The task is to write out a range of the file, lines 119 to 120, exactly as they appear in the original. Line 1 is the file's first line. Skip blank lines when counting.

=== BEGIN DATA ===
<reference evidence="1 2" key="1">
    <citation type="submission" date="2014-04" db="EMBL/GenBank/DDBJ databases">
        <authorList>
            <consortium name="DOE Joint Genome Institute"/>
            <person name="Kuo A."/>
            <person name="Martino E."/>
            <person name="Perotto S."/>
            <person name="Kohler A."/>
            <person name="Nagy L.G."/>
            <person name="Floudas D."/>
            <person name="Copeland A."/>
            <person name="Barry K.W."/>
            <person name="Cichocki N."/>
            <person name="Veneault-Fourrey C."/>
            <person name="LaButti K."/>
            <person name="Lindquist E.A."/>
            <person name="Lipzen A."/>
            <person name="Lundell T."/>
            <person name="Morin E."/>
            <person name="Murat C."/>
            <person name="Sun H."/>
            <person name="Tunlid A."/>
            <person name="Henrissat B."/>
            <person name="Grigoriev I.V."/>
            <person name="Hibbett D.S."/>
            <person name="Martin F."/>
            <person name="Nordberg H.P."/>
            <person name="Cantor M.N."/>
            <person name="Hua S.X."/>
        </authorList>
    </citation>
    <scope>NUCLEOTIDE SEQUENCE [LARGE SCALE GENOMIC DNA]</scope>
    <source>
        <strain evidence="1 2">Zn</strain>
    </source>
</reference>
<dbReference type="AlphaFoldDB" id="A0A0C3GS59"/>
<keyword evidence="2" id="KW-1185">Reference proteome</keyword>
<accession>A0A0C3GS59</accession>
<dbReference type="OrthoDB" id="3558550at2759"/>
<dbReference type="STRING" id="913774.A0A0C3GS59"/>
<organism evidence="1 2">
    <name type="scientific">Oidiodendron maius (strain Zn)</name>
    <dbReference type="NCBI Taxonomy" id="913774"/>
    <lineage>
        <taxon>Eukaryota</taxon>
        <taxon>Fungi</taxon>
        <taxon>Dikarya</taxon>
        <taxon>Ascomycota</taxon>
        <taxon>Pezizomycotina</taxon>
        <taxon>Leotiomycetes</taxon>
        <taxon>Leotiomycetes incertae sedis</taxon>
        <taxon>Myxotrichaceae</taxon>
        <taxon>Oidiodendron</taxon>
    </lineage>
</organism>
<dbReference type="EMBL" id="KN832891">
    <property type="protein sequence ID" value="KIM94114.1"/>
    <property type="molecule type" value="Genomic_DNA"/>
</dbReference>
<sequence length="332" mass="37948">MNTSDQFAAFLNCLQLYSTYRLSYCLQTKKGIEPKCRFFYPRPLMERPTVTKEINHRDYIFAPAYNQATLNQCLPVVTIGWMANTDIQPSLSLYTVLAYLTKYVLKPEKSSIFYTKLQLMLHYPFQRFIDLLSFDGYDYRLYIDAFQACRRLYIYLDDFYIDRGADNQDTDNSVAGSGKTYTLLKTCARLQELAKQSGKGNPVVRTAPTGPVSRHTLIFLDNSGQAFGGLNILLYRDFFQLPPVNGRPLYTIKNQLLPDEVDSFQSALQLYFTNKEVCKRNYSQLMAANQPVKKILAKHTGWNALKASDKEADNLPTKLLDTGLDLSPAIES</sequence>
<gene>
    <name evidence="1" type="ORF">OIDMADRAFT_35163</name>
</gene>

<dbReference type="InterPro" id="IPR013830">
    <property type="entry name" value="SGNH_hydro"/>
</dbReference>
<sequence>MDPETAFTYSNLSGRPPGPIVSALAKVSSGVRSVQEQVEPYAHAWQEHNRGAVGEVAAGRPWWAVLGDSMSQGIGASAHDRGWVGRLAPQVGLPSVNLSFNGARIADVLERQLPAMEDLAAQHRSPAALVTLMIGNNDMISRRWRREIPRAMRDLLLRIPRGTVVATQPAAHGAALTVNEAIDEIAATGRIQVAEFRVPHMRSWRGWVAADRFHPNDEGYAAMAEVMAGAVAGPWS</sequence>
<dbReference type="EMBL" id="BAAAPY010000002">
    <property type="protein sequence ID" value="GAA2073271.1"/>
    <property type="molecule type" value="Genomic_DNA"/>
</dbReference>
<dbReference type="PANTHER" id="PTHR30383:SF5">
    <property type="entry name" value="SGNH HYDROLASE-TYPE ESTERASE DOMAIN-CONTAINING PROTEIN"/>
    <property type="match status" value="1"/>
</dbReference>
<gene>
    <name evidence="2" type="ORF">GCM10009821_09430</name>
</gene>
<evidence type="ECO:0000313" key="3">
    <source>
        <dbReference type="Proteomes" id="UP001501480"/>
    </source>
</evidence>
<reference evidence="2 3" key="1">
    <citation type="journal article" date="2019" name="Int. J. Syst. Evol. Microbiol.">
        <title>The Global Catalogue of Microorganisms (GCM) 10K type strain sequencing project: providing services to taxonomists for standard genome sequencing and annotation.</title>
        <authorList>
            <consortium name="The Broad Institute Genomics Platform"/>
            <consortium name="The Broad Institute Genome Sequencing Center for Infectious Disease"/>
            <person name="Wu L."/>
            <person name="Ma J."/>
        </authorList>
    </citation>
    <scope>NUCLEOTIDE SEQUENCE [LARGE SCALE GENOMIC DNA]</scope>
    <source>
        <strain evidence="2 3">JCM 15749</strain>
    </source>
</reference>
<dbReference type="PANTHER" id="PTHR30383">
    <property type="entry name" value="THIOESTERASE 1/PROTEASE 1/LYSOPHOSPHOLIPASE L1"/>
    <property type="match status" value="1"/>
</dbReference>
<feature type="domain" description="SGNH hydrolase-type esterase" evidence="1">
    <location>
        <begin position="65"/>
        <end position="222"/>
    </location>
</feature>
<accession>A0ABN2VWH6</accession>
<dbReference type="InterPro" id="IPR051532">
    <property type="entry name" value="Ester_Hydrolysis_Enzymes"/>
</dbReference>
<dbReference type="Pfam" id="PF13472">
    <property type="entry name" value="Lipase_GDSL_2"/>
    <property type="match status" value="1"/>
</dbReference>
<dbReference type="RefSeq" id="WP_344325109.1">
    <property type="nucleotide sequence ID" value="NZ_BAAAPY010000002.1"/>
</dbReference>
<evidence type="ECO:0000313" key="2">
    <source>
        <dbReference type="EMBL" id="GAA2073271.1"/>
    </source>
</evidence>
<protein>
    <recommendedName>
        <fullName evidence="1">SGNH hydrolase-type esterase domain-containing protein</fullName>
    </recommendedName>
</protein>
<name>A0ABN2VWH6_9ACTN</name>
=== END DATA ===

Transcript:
    <property type="nucleotide sequence ID" value="NZ_BAAAPY010000002.1"/>
</dbReference>